To determine the effectiveness of propensity score matching in reducing selection bias, absolute standardized differences for each covariate between patients receiving and not receiving diuretics were calculated for each covariate and were found to be less than 10%, suggesting satisfactory bias reduction.9 Kaplan-Meier and matched Cox proportional hazards analyses were used to estimate the effect of diuretics on outcomes. The key limitation of propensity score matching is that unlike randomization, it cannot ensure whether all unmeasured covariates were also balanced. Therefore, a formal sensitivity analysis was conducted to determine whether the effect of diuretics was sensitive to a potential hidden covariate. Subgroup analyses were performed to determine if the effect of diuretics on mortality was homogeneous across various groups.


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The mean age (± SD) of the subjects was 63 (± 11) years; 19% of subjects were women, and 11% were non-whites. After matching, all measured baseline covariates were balanced between subjects receiving and not receiving diuretics (Table, post-match panel). Overall, 25% of subjects died during a median follow-up period of 40 months, including 7% of subjects whose death was due to worsening heart failure. Kaplan-Meier plots for mortality and hospitalization due to all causes are shown in Figure 1. Death from all causes occurred in 21% of subjects not receiving diuretics and 29% of subjects receiving diuretics (hazard ratio [HR] = 1.31; 95% confidence interval [CI], 1.11-1.55; .002; Figure 1A). Death from heart failure occurred in 6% of subjects receiving a diuretic and 9% of subjects not receiving diuretic (HR = 1.36; 95% CI, 0.99-1.87; .056).

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When the analysis was repeated using traditional multivariable risk adjustment for all 7788 subjects in the full cohort, 34% of subjects died. Death due to all causes occurred in 21% and 37% of subjects receiving and not receiving a diuretic, respectively (adjusted HR = 1.28; 95% CI, 1.13-1.45; .001). When the analysis was repeated comparing subjects who always received diuretics during the first 24 months (n = 2984) and who never received diuretics during that period (n = 781), death from all causes occurred in 8% of never users and 19% of ever users of diuretics (adjusted HR = 1.81; 95% CI, 1.38-2.38; .001). The results of the sensitivity analysis showed that for the lower survival time to be attributed to an unmeasured covariate (that was not associated with any measured covariates and not a predictor of mortality) rather than to the effect of receiving diuretics, the odds of a subject receiving a diuretic would need to be increased by about 12%.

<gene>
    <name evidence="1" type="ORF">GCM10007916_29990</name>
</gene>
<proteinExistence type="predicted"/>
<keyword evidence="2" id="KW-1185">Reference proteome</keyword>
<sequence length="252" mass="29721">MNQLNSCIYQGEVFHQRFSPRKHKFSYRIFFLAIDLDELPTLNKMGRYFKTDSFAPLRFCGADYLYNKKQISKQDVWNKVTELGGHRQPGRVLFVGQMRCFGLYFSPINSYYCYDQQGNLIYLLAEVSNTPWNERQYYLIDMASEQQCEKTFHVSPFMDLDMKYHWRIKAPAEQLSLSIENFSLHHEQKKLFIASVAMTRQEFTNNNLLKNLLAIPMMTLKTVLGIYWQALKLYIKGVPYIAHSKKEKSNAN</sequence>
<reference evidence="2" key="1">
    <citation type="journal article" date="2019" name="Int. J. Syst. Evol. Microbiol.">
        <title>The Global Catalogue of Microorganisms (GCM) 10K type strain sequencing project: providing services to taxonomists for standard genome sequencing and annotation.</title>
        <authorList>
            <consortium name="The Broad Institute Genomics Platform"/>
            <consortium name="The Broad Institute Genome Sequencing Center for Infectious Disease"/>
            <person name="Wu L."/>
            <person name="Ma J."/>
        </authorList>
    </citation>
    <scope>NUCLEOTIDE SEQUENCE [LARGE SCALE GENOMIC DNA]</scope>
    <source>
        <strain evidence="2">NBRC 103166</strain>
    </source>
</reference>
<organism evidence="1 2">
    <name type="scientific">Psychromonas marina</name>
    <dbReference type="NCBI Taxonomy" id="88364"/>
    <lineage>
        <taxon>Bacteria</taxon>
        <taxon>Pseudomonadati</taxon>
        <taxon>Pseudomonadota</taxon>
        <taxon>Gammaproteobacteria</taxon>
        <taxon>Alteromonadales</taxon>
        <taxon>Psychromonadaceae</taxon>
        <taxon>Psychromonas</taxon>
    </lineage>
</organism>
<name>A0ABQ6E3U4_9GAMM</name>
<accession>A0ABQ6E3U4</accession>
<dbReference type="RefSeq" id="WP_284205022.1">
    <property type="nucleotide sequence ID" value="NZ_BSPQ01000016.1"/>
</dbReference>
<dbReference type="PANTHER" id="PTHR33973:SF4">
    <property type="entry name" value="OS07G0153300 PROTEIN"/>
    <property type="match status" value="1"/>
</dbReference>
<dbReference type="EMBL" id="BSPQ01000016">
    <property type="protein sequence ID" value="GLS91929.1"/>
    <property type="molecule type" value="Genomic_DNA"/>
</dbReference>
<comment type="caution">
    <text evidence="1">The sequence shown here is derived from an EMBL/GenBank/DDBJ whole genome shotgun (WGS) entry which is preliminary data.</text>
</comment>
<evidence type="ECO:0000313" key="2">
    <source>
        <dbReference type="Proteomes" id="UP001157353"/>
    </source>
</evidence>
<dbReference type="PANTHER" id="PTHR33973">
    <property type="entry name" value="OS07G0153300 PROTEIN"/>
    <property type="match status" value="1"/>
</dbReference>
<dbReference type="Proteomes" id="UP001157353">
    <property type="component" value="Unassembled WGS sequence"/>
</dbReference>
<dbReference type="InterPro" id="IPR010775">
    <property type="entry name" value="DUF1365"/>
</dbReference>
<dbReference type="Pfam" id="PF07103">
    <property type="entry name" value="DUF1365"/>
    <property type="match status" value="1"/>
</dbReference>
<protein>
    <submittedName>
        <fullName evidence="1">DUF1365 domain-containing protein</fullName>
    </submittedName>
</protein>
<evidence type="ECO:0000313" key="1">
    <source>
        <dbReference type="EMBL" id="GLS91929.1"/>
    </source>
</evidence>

Figure 1. Kaplan-Meier plots for cumulative risk of (A) death and (B) hospitalizations due to all

causes. HR indicates hazard ratio; CI, confidence interval.

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Hospitalizations due to all causes occurred in 61% of subjects, of which 20% were due to worsening heart failure. All-cause hospitalizations occurred in 59% of subjects not receiving diuretics and 64% of subjects receiving diuretics (HR = 1.15; 95% CI = 1.02-1.29; .023; Figure 1B). Hospitalizations due to worsening heart failure occurred in 18% of subjects receiving diuretics and 23% of subjects not receiving them (HR = 1.37; 95% CI, 1.13-1.65; .001). The effect of diuretics on mortality was observed in all subgroups of subjects, including those with NYHA class I and II symptoms and those receiving ACE inhibitors (Figure 2).

Hazard ratio (HR) and 95% confidence interval (CI) for all-cause mortality in subgroups of

patients with heart failure. NYHA indicates New York Heart Association; ACE, angiotensin-converting

enzyme; HR, hazard ratio; CI, confidence interval.

Figure 2.


In a propensity score-matched cohort of heart failure subjects in which subjects receiving and not receiving a diuretic were well balanced in all measured baseline covariates, long-term use of diuretics was associated with a significant increase in long-term mortality and hospitalization. These effects were seen in a wide spectrum of ambulatory chronic systolic and diastolic heart failure subjects, 80% of whom had NYHA class I and II symptoms and 90% of whom were receiving ACE inhibitors.